Ruger .30 Carbine New Model Blackhawk BN31
The hunting revolver needs power and long-range accuracy, which it usually gets by topping off long cases with heavy bullets. These big, blunt bullets get their velocity by virtue of big powder charges behind them, but even so, they shoot with more arc than a lot of hunters want. Also, because the shoulder does not support handguns, muzzle flip can make them hard to handle. Even the newest heavyweight revolver cartridges are more efficient at delivering power than they are a flat trajectory.
Perhaps the focus of hunting revolvers doesn’t need to be on delivering long-gun power after all. One solution that some revolver makers are trying is introducing rifle cartridges that deliver a lighter bullet at much faster speeds.
One such revolver is the .30 Carbine New Model Blackhawk.
Of late we are seeing new interest in the .30 Carbine military rifles because they have so much history and classic visual appeal. Perhaps adding to this is one virtue seldom pointed out. That is, .30 Carbine has always been produced with non-corrosive components, which is why so many .30 Carbine weapons are still functioning in very good condition. The original intention of this cartridge was to fill the chambers of a compact rifle, giving U.S. servicemen more power than the .45 ACP pistol in situations where a full-sized Garand was impractical. Today, the .30 Carbine finds its niche with a lightweight bullet packed in a straight-walled case, and it’s just right for shooting even big game at 50 yards.
At first glance the BN-31 incarnation of the New Model Blackhawk does not tell you that it is chambered in a rifle caliber rather than one of the more popular revolver cartridges. It is not especially long, the barrel is not extra heavy, the frame is not elongated, the cylinder lends no clue and the walnut grips are standard Ruger equipment. The overall look is of a Western-style single-action six-shooter, but the adjustable rear sight reminds you that this is a modern revolver. In handling this single-action-only revolver, you will find there is no loading position for the hammer. The act of swinging open the loading gate allows the cylinder to rotate while activating a safety that makes it impossible to pull the hammer back to a ready-fire position — standard Ruger New Model design.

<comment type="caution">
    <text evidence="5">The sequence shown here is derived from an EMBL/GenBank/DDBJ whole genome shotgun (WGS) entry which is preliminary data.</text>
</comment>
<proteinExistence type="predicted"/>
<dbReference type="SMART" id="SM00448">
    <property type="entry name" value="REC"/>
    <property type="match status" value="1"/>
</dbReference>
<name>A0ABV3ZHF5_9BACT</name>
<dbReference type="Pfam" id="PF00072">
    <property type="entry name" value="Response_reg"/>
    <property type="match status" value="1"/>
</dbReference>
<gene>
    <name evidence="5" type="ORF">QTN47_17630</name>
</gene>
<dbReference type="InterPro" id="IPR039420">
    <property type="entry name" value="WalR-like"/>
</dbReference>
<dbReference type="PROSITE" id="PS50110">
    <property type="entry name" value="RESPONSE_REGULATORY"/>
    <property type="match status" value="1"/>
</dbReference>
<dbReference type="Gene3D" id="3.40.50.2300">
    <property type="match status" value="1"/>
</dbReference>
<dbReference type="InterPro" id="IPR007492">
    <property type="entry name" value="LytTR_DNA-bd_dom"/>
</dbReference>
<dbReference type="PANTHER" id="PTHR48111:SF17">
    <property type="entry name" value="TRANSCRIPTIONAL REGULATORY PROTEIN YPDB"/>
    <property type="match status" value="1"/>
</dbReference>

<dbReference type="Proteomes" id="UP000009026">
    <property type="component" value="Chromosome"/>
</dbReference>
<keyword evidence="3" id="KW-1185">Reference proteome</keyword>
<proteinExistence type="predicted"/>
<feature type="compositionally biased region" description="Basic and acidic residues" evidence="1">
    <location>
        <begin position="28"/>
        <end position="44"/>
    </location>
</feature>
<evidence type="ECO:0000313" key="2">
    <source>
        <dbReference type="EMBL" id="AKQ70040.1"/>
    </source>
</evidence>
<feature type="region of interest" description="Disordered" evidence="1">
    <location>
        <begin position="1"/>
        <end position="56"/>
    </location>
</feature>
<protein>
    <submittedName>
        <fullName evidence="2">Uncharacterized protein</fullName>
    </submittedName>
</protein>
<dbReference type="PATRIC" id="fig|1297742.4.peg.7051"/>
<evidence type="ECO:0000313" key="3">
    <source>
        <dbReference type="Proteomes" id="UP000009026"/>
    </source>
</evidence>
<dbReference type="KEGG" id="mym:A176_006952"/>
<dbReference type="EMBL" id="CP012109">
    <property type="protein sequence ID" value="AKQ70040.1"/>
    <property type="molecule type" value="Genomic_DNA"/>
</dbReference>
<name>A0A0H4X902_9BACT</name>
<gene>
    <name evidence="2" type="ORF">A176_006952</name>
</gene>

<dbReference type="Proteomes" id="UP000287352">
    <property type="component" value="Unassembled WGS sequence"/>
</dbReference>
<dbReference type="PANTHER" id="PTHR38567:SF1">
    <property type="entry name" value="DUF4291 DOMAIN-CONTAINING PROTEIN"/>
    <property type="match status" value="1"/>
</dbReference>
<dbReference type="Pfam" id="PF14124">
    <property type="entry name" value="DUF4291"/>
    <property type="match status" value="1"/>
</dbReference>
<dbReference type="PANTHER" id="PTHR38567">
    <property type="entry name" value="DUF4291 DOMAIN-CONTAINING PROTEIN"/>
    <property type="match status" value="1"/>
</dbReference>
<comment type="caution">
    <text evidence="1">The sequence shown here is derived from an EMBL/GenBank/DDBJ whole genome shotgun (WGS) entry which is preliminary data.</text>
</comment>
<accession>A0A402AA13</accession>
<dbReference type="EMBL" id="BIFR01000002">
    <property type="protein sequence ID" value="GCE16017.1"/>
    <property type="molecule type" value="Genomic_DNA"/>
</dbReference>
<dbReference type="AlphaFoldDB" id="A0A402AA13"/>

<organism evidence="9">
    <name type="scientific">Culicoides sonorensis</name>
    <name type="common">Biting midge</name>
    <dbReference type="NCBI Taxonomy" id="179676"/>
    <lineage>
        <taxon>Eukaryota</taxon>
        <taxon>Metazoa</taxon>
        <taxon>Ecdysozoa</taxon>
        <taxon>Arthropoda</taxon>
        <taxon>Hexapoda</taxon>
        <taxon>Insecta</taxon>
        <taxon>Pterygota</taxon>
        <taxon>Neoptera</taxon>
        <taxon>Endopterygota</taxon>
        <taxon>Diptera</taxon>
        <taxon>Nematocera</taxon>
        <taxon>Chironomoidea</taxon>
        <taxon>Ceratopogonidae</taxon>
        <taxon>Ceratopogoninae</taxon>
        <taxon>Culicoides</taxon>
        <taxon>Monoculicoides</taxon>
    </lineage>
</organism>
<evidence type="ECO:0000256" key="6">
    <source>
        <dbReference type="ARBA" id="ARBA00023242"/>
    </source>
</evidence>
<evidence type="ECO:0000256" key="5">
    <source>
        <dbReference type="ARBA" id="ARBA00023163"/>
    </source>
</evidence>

One feature that distinguishes this model is the tapered barrel. At 7.5 inches the barrel is among the longest in the New Model Blackhawk lineup (Super Blackhawk models are available with 10.5-inch barrels). Though .30 Carbine is a rifle caliber, it is not an especially powerful one that develops a great deal of pressure. Super Blackhawk models chambered for real boomers are built with a heavier frame that extends well forward of the forcing cone. We found the tapered barrel contributed to two characteristics to note.
For one, when reinstalling the cylinder after cleaning you must be sure to mate the relief in the cylinder rod to the curvature of the barrel. As the barrel thins out toward the muzzle, there is enough room to start the cylinder rod with the full-diameter-side facing the barrel. This will lead to jamming against the outside of the barrel as the rod is pushed into the frame. Characteristic two is how the front sight is mounted. Though the front sights on all New Model Blackhawk revolvers are mounted on a stanchion atop the barrel, the tapering means that this stanchion must be larger. Our greatest problem shooting this revolver turned out to be glare from the front sight. Not only do we feel the serrations in the front ramp blade were too fine to do a good job of dispersing glare, but we also think the stanchion below the front sight contributed to the problem by reflecting light itself.
That we were able to print groups measuring less than 2 inches at 50 yards (supported) is a testament to how well the rest of this Ruger revolver has been adapted to .30 Carbine. With patience we were able to land some very good five-shot groups. Overall average for all shots fired was 2.4 inches, with a high of 3.1 inches (Federal American Eagle) and a best of 1.8 inches (Winchester USA). The classic bullet weight of 110 grains was standard throughout our tests. Firing standing, we found that shooting with gloves (especially tacky ones like Nike’s Magnigrip football gloves designed to give extra grip to receivers) made it easier to follow through and control muzzle flip inherent in the design of round-backed “cowboy” stocks. Firing offhand was much more fun than the bench work, where muzzle rise was amplified by contact with the sandbag rests.
From the Ruger we observed muzzle energy ranging from 468 to 584 foot-pounds of energy. In this case one could think of the .30 Carbine as a pleasant alternative to a .357 Magnum. With better sights we think this revolver will come much closer to its potential.
Ruger .30 Carbine New Model Blackhawk (BN31), $435. Buy It. We would change the sights, but the machinery is here to make this a rewarding shooting experience. We feel .30 Carbine is a pleasant match for the Blackhawk. Likely available for less than $400, the handloader should find this gun to be a bargain.